Thursday, April 2, 2015

Jambon au Chablis And Gougères With 2011 William Fevre Chablis Vaudésir

Every once in a while, we eat something that tastes like "a thing," the sort of "thing" that tastes like people have been eating this combination for decades, because it's capital-G Good. And they drink the wine made down the street with it because, decades ago, they tailored the food for the wine. And vice versa.

Maybe it's not "our thing" all the time, because this meal had buckets of heavy cream by the...bucket. But, together with a higher-end Chablis and plenty of tarragon, jambon au Chablis with three-cheese gougères came off oddly light. We'll be forgoing the cream bucket dinner for at least a year, but this was a freakin' delicious meal.

Saveur recipes for both (links above), from their Chablis piece. Cheap ham from Aldi and recipes followed to the letter with one exception - didn't strain the sauce, cuz we like chunks of tomato-shallot goodness. Note: make sure your eggs fully come up to room temperature. My pâte à choux didn't come together until the very last egg. Felt like magic unfolding in the face of disaster.

Eat a bite of ham. Dip one of the gougéres in the luscious sauce. Rinse with fancy Chablis. Repeat 20 times. Finish with arugula salad. And you have yourself a winner-winner Ham-cream dinner!

We could have had a bottle of run-of-the-mill white Burgundy here and been relatively happy, but the 2011 William Fevre Chablis Vaudésir ($70 - Binny's) made the night. One of the best noses on a white I've smelled in years. Smoky, mushroomy, light citrus, an enormous mineral waft. Same on the palate for the first 2/3 of a sip. Then, the last 1/3...that last 1/3...Gee Whiz! It expanded out so beautifully, so fancily, becoming so much more of what was already a delicious wine, and becoming one of the best white wines we've had in years. Such high-toned minerals! Tasted like walking down an ordinary street and then you come across a building with architecture that speaks to you in highest sense possible. "Look at that! Look at it!"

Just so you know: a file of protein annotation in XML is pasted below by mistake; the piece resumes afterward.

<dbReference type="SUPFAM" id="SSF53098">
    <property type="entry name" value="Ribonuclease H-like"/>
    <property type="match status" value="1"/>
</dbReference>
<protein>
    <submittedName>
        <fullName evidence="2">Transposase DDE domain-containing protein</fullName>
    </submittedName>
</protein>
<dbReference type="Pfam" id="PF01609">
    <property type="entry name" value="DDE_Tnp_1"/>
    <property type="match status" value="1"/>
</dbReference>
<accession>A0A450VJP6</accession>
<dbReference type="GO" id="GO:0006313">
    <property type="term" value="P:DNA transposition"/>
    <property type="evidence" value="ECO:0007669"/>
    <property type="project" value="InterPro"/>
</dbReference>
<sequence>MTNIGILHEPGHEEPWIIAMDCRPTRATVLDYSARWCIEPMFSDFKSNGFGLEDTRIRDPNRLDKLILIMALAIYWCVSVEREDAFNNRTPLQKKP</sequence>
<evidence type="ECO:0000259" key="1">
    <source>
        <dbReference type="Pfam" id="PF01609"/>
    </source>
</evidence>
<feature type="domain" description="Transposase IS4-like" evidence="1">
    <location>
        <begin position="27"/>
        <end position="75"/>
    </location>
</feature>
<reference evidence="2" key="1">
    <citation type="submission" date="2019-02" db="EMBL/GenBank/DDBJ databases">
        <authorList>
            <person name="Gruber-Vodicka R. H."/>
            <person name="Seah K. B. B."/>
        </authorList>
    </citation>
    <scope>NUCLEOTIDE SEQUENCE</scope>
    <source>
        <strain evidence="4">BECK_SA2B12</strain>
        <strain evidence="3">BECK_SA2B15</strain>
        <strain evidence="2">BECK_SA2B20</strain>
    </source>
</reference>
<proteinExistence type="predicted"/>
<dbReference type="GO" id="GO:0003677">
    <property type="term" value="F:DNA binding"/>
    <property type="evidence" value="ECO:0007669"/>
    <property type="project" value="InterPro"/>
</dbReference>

In the more spendy white wine world, we mostly stick in the Heredia-Dagueneau-Champagne world. With those being reliably great, and so many solid, food-friendly, white wines out there that are shockingly cheap (mainly because so many people will never spend more than $15 on a white - more for us), we've been fine remaining in the under-$40 white wine range. This wine made us rethink things. Just a bit.

Rather perfect pairing. The salt in the ham played like two dogs that like each other play. But any bite with tarragon in it straightened out and expanded the already beautiful notes in the wine.

Golly. That was a fine meal.

Note: Wild boar with pickled chestnuts, lapsang souchong lentils, celery root-potato mash and roasted tomatoes with fennel pollen made for a dinner with flavors jumping everywhere. We liked this meal muchly. Pickled chestnuts, I still don't know what to think of you, but I know I never had you before, which was nice. And roasted tomatoes with fennel pollen is a thing that will be a thing in this house henceforth.

Unfortunately, the wine didn't add much in the way of memory. Popped a 2007 Villa Creek High Road James Berry Vineyard Paso Robles ($70 - Winery) came off flat and made the food taste boring. We jettisoned it after a couple of sips, opting for a bottle of 2012 Ledge Vineyard Drive Rhone Blend ($40 - Binny's). 48% syrah, 25% grenache, 15% mourvèdre, 2% roussanne. Better. Much better. The food liked the wine and vice versa, revealing a roundness and jump simply not there with the Villa Creek. Don't know if we'd buy it again, but pleasant one-off here.          

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